Impact of a large-scale handwashing intervention on reported respiratory illness: Findings from a cluster-randomized controlled trial

Nusrat Najnin, Karin Leder, Andrew Forbes, Leanne Unicomb, Peter J. Winch, Pavani K. Ram, Fosiul A. Nizame, Shaila Arman, Farzana Begum, Shwapon Biswas, Alejandro Cravioto, Stephen P. Luby

Research output: Contribution to journalArticlepeer-review

5 Scopus citations


We assessed the impact of handwashing promotion on reported respiratory illness as a secondary outcome from among > 60,000 low-income households enrolled in a cluster-randomized trial conducted in Bangladesh. Ninety geographic clusters were randomly allocated into three groups: cholera-vaccine-only; vaccine-plus-behavior-change (handwashing promotion and drinking water chlorination); and control. Data on respiratory illness (fever plus either cough or nasal congestion or breathing difficulty within previous 2 days) and intervention uptake (presence of soap and water at handwashing station) were collected through monthly surveys conducted among a different subset of randomly selected households during the intervention period. We determined respiratory illness prevalence across groups and used log-binomial regression to examine the association between respiratory illness and presence of soap and water in the handwashing station. Results were adjusted for age, gender, wealth, and cluster-randomized design. The vaccine-plus-behavior-change group had more handwashing stations with soap and water present than controls (45% versus 25%; P < 0.001). Reported respiratory illness prevalence was similar across groups (vaccine-plus-behavior-change versus control: 2.8% versus 2.9%; 95% confidence interval [CI]: −0.008, 0.006; P = 0.6; cholera-vaccine-only versus control: 3.0% versus 2.9%; 95% CI: −0.006, 0.009; P = 0.4). Irrespective of intervention assignment, respiratory illness was lower among people who had soap and water present in the handwashing station than among those who did not (risk ratio adjusted : 0.82; 95% CI: 0.69–0.98). With modest uptake of the handwashing intervention, we found no impact of this large-scale intervention on respiratory illness. However, those who actually had a handwashing station with soap and water had less illness. This suggests improving the effectiveness of handwashing promotion in achieving sustained behavior change could result in health benefits.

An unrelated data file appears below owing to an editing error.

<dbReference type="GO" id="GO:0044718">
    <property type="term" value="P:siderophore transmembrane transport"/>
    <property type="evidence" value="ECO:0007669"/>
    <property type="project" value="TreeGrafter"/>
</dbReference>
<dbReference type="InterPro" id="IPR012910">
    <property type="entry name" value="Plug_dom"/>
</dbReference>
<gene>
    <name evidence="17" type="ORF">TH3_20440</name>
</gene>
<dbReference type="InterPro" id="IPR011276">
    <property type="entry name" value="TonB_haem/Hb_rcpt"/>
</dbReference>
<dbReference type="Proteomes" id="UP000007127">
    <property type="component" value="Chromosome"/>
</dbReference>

Original languageEnglish (US)
Pages (from-to)742-749
Number of pages8
JournalAmerican Journal of Tropical Medicine and Hygiene
Issue number3
StatePublished - 2019

ASJC Scopus subject areas

  • Parasitology
  • Virology
  • Infectious Diseases


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